What’s truly unique here is that PolarDB separates compute and storage in distributed manner leveraging the underlying Alibaba Cloud infrastructure. “It provides efficient shared distributed storage over an RDMA network. The shared storage technology establishes a one-write-multiple-read model among multiple computing nodes,” Li says.
“In addition, the shared storage technology also allows for the rapid scaling of storage nodes based on the actual needs of customers.”
They also just pay for an appropriate amount of PolarDB resources according to their own application scenarios, as well as the peak and trough data volumes of their business. “This billing model significantly improves the efficiency and reduces the cost to save money,” Li explains.
NewSQL is another fascinating feature. Arriving around a decade ago, the system allows handling of massive amounts of data from decoupled resources in the cloud. “A company could scale from 100 nodes to 1,000 nodes in seconds, like e-commerce companies during a sale where traffic spikes. Alibaba has a partnership with MongoDB, who offered NewSQL technologies,” Li says.
“NewSQL is not just about scalability. It also gives you guarantees of consistency like a relational database. It has the best distributed and cloud-native architectures. We also have a hybrid database management system where we can run databases instances either running on-premises systems or in the public cloud,” he adds.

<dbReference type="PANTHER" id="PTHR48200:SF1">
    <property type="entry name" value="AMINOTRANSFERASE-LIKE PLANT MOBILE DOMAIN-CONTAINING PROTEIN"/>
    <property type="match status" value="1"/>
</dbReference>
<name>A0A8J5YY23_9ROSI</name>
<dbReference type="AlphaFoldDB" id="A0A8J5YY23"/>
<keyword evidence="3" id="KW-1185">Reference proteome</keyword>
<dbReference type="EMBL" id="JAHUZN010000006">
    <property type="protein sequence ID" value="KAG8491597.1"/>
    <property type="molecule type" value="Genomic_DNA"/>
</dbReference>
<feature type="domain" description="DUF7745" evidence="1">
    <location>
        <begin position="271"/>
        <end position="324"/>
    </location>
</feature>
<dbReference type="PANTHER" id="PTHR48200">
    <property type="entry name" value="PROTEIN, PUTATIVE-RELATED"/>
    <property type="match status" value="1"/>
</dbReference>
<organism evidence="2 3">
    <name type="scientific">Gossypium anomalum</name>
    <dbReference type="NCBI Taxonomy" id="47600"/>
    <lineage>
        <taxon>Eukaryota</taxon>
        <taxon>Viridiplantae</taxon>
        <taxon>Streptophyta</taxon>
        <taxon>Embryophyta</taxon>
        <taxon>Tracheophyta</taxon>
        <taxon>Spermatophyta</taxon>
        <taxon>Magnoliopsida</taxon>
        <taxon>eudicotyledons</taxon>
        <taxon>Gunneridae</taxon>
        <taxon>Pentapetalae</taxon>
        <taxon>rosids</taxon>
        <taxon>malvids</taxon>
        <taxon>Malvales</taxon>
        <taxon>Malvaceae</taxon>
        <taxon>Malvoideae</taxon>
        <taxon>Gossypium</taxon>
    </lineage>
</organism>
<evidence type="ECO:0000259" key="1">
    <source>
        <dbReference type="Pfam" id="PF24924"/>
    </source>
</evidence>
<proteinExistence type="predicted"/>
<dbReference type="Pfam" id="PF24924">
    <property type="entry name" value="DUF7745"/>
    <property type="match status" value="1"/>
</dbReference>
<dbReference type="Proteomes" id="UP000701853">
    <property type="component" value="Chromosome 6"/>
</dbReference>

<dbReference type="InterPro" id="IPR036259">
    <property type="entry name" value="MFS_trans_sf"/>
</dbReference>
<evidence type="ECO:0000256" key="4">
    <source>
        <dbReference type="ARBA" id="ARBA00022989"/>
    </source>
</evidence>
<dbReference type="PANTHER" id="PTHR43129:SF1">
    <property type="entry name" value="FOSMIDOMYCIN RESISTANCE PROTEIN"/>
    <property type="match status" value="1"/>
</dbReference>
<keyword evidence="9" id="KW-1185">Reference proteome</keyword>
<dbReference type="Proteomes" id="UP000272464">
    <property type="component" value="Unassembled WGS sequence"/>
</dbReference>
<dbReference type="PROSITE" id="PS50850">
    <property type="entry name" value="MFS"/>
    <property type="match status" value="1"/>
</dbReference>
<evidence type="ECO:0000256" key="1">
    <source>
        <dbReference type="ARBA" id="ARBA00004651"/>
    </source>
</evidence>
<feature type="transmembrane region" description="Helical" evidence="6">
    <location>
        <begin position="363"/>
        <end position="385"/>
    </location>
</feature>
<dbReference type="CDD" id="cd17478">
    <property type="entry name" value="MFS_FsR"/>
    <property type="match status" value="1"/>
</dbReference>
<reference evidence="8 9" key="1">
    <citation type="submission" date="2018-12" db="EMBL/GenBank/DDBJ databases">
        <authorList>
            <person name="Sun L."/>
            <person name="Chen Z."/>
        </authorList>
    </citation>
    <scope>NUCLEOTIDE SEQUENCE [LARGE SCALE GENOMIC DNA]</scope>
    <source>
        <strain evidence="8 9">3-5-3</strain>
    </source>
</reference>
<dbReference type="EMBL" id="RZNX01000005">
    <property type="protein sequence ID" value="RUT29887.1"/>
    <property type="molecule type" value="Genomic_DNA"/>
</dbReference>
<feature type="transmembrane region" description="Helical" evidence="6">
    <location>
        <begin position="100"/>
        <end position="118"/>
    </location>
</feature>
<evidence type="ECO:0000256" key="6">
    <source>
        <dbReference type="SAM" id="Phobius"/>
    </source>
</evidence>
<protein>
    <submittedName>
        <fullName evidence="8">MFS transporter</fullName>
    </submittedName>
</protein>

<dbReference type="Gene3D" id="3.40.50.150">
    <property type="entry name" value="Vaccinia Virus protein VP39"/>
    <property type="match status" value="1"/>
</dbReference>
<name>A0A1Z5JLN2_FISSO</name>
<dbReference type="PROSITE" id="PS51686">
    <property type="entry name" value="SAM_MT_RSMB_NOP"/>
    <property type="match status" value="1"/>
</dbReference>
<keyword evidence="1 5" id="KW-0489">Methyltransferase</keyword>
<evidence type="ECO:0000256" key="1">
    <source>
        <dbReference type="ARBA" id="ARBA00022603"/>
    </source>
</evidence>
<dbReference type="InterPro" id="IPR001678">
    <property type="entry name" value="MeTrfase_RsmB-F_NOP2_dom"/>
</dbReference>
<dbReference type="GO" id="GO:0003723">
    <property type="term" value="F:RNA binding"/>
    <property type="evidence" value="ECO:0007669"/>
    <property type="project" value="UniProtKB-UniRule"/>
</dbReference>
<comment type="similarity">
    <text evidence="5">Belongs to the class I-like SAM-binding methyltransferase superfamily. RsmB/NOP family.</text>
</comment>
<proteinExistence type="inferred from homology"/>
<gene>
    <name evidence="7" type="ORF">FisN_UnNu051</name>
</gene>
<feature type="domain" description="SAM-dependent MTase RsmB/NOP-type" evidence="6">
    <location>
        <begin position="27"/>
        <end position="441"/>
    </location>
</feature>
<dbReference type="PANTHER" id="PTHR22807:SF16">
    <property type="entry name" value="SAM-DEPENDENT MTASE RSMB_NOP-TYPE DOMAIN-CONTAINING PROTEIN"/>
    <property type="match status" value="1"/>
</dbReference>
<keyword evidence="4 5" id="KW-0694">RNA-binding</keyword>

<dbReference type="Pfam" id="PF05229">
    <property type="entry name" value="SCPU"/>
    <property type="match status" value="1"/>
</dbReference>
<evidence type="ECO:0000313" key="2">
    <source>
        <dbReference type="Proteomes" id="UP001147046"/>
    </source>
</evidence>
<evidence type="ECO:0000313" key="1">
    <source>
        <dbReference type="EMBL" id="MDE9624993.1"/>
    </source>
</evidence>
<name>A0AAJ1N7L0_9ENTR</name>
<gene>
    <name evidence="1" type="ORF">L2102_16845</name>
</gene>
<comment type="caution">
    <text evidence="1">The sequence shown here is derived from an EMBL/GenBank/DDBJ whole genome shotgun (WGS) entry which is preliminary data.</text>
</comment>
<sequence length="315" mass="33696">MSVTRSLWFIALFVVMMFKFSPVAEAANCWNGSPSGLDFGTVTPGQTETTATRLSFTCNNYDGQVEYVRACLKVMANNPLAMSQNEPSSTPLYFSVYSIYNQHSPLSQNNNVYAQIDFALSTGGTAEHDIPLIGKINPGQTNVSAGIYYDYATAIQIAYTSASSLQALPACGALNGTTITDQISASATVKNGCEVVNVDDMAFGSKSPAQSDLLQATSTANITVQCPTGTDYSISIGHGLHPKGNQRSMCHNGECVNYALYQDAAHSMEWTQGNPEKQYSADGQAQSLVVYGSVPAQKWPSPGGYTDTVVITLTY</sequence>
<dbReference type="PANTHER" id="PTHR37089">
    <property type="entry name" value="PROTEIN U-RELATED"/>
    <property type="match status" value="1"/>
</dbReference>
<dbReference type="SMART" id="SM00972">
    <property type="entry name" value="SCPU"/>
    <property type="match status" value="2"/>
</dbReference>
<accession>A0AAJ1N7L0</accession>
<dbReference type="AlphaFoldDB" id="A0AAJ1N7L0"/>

In addition, Alibaba Cloud database provides a wide range of purpose-built databases to meet various business application scenarios. “Alibaba Cloud enhanced Redis brings the strong data cache engine, which has been applied to support Alibaba e-commerce ecosystem more than 10 years, to the public cloud,” says Li.
This is part of Alibaba Cloud's vast portfolio of DBMS services – the largest among other cloud service providers in the Magic Quadrant, after all, and mixes commercial and open source offerings besides its own internally-developed or extended products. You get multiple choices for some types, too, such as PostgreSQL and MySQL for RDBMS. Alibaba Cloud also contributes to Apache HBase, the open-source non-relational distributed database.
It’s not to say that personal databases aren’t efficient enough to handle certain business processes. But for organisations looking to drive innovation and ensure that they stay on the competitive edge digitally should definitely consider embracing the next generation of databases.